Report details Virginia CCRC characteristics

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Report details Virginia CCRC characteristics
Report details Virginia CCRC characteristics

Fee-for-service is the most common type of contract offered by continuing care retirement communities in Virginia, according to a benchmarking report released Tuesday by Ziegler and My LifeSite. This type of contract, also known as Type C, requires residents to pay the full market rate for the cost of care in assisted living and skilled nursing care and typically entails an entry fee.

Although the fee-for-service contract is the most common contract type in the state, offered by 60% of communities, 52% of CCRCs (also known as life plan communities) in Virginia offer at least one other contract type, according to the report.

Ziegler and My LifeSite found that in Virginia, 61% of CCRCs have been operating for at least 26 years. Ninety percent of Old Dominion CCRCs are not-for-profit, and 54% of CCRCs in the state are part of multi-site organizations, according to the report.

Other highlights:

  • Independent living residences represent approximately 62% of Virginia's total CCRC residences, on average, with assisted living, memory care and skilled nursing care making up the other 38%.
  • Virginia's entry fees range from an average low of $150,240 to an average high of $540,289. Monthly fees in Virginia range from an average low of $2,337 to an average high of $4,595.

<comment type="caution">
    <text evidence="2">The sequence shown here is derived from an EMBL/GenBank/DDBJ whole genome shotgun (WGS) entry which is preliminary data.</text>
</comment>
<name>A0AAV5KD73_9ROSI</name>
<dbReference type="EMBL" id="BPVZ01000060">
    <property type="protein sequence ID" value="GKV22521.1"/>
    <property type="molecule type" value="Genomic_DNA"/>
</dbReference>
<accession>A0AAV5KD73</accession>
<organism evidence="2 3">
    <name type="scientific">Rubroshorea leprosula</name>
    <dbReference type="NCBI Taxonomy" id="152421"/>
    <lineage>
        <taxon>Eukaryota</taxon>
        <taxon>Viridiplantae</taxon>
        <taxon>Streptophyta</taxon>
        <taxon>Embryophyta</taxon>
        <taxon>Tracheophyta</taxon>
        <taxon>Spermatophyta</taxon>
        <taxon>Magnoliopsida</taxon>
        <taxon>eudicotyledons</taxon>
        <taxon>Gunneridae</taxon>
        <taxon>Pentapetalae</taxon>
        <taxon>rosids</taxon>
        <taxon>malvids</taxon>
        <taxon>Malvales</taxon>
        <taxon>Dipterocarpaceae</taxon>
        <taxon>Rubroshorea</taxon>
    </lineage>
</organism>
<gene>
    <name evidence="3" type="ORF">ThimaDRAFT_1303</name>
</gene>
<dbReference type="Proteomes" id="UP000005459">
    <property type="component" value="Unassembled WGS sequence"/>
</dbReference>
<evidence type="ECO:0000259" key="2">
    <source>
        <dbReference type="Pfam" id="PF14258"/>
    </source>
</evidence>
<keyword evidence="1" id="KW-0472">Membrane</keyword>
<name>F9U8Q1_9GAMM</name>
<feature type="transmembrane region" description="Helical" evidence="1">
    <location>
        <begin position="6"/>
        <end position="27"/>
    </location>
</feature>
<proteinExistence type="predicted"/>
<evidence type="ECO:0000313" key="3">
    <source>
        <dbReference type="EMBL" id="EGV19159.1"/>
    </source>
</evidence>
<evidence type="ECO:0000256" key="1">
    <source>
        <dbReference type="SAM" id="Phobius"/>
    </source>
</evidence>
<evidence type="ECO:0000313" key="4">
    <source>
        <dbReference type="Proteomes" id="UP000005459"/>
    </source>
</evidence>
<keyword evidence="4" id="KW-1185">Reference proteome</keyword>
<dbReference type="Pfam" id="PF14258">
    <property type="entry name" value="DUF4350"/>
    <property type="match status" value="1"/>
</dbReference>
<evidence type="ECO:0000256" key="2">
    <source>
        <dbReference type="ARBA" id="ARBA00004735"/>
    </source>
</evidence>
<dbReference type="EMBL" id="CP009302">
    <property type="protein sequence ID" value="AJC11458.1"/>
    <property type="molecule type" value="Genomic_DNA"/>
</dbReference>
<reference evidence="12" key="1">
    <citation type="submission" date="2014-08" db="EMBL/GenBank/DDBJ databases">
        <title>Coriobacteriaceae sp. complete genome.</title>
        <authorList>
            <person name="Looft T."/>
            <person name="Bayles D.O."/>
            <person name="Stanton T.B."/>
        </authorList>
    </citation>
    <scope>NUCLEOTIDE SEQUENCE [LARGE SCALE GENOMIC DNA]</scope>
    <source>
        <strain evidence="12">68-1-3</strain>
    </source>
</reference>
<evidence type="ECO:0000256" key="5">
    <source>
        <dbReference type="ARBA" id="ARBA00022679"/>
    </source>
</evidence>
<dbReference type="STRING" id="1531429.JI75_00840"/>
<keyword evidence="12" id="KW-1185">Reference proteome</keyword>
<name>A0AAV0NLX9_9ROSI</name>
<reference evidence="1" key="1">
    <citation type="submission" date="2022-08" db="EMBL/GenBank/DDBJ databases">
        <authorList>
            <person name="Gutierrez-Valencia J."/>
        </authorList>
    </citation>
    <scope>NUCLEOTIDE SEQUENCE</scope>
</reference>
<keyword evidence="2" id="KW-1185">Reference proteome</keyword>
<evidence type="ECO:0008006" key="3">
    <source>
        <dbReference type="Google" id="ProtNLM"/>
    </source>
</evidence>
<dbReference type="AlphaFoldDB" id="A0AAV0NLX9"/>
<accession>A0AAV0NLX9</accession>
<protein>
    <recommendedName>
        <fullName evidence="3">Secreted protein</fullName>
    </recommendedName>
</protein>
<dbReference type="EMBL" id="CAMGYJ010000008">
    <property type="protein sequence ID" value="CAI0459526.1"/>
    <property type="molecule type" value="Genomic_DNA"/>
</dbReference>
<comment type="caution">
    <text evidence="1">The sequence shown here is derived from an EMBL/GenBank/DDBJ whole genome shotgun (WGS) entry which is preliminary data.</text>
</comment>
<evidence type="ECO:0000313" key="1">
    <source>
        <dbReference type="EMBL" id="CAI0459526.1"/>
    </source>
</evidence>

• On the low end of pricing, the median entry fee for a life care contract is approximately 33% higher than for a modified fee-for-service provider (an entry fee contract whereby the resident will be responsible for a portion of the increased expense associated with assisted living and/or skilled healthcare services), and it is approximately 55% higher than a fee-for-service contract. On the high end, the median entry fee for a life care provider also is approximately 14% higher than for a modified fee-for-service provider but almost 70% higher than for a fee-for-service contract.
  • 67% of Virginia's CCRCs are not accredited by CARF International, an independent, not-for-profit accreditor of health and human services in the areas of aging services, behavioral health and opioid treatment programs.
  • 62% of Virginia CCRCs are certified by Medicare and Medicaid.

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